Oregon Gov. Kate Brown announced on Wednesday that she is preparing to call a special legislative session for the first week of July.
In what amounts to a chess move by the governor, Brown declared her intentions while Senate Republicans remain in the state Capitol but have threatened to stage a walkout.
A vote on a controversial climate bill is looming and Oregon Senate Republicans are hoping to prevent Democrats from passing the legislation.
The governor said she is in close communication with Oregon State Police - a sign that she could use them to physically bring Republicans back to the upper chamber - and said she will ensure lawmakers stay in the building until their “jobs are done.”
"People place their lives on the line to protect our democracy, and it’s a slap in the face of those sacrifices for the Senate Republicans to turn their back on respectful dialogue just because they don’t agree with others in the conversation,” the governor said in a statement.
Republican Senator Brian Boquist responded angrily to the idea that Gov. Brown and Senate president Peter Courtney could use state troopers to force them back to work.
"If you don’t think these boots are for walking, you’re flat wrong Mr. President. And you send the state police to get me? Hell’s coming to visit you personally," said Boquist.
In an interview with OPB, Boquist said that if state troopers come for him, they should be armed.
On Wednesday, loggers filled the rotunda of the state Capitol protesting the upcoming vote putting more pressure on the Republicans who are trying to stop the legislation.
Some Republicans said Brown’s announcement on Wednesday made things worse and only served to further escalate tensions.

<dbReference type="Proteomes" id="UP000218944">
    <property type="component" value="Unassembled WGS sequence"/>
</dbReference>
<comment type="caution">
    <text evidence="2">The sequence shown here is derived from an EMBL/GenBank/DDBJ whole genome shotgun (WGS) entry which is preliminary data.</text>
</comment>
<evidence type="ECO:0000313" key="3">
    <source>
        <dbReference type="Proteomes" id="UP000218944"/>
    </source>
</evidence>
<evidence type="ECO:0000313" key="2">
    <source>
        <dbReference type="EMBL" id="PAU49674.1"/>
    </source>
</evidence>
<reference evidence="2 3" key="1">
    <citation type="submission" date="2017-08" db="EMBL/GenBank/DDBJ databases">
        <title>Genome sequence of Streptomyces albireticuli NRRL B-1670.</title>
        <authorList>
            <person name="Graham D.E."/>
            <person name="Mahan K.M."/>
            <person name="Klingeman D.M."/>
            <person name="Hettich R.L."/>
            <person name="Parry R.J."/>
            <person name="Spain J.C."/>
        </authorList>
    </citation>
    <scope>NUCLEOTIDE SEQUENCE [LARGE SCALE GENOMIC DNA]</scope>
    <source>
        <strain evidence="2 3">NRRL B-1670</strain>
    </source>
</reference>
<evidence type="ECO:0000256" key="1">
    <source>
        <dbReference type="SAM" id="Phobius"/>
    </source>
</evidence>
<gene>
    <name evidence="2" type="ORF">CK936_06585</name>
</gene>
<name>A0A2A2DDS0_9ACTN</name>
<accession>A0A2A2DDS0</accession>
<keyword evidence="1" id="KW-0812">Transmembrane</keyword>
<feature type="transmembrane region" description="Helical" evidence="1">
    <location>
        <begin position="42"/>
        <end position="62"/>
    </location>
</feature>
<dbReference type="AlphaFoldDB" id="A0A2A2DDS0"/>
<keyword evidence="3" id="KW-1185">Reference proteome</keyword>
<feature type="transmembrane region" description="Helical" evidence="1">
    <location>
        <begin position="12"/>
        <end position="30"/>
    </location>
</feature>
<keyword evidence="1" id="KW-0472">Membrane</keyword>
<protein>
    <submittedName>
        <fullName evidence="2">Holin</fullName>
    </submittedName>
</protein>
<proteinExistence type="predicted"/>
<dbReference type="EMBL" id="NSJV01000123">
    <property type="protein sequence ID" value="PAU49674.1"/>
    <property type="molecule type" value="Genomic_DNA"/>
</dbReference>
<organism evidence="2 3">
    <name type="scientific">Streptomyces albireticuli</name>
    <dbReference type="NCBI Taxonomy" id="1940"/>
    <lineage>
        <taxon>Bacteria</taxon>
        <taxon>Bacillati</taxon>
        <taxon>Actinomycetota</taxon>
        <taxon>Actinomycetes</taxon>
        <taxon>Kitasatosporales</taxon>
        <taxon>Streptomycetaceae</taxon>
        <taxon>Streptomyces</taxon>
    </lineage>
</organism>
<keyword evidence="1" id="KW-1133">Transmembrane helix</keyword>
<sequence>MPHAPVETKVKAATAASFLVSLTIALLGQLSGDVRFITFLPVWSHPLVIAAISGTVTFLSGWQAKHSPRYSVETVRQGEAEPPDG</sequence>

“It did not help things at all,” said Sen. Fred Girod, R-Stayton, as he was leaving a Republican caucus on Wednesday morning, where he said members discussed leaving.
Girod said he anticipates Republicans will leave the Capitol.
“It could be at 1 o’ clock, or it could be three or four days from now. This is a governor who wants everything the Portland way and it is terrible for rural Oregon,” he said.
Later, he added: “I’ve been here for almost 16 years and I’ve never seen a governor this lousy in my life.”
The Senate chamber was a tense place Wednesday morning.
Sen. Brian Boquist, R-Dallas, told his colleagues he did not like being threatened with the state police.
“If you send the state police to get me, Hell is coming to visit you personally,” Boquist said.
In an interview later, the state Senator said he’s willing to leave the Capitol.
“If it is necessary to leave to protect our districts to get democracy to work that’s what we’ll do,” he said.
Sen. Republican Leader Herman Baertschiger, R-Grants Pass, said he wants to see the emergency clause pulled from the bill, allowing for it to be referred to voters.
Earlier this legislative session, Senate Republicans left the statehouse for four days, denying the Senate a quorum they need to pass bills. The constitution requires at least 20 members of the Senate are present to conduct their business. Republicans managed to delay a vote on a multi-billion dollar business tax.
The business tax eventually passed, but a deal was struck to get Republicans back into the building. Brown agreed to kill a bill tightening the state's vaccine laws and another strengthening gun laws.
Democrats also agreed to give Republicans more of a voice in the cap-and-trade policy proposal. Republicans, in turn, said they would give Democrats a quorum for the rest of the session and not deploy other delay tactics, such as requiring the bills be read out loud in their entirety.
If Republicans decide to leave the statehouse, terms of the deal would be upended. Brown, who was a key negotiator in May, said if Republicans walk out again, she would call the state police to bring them back into the Capitol and call a special session if necessary.
This post will be updated.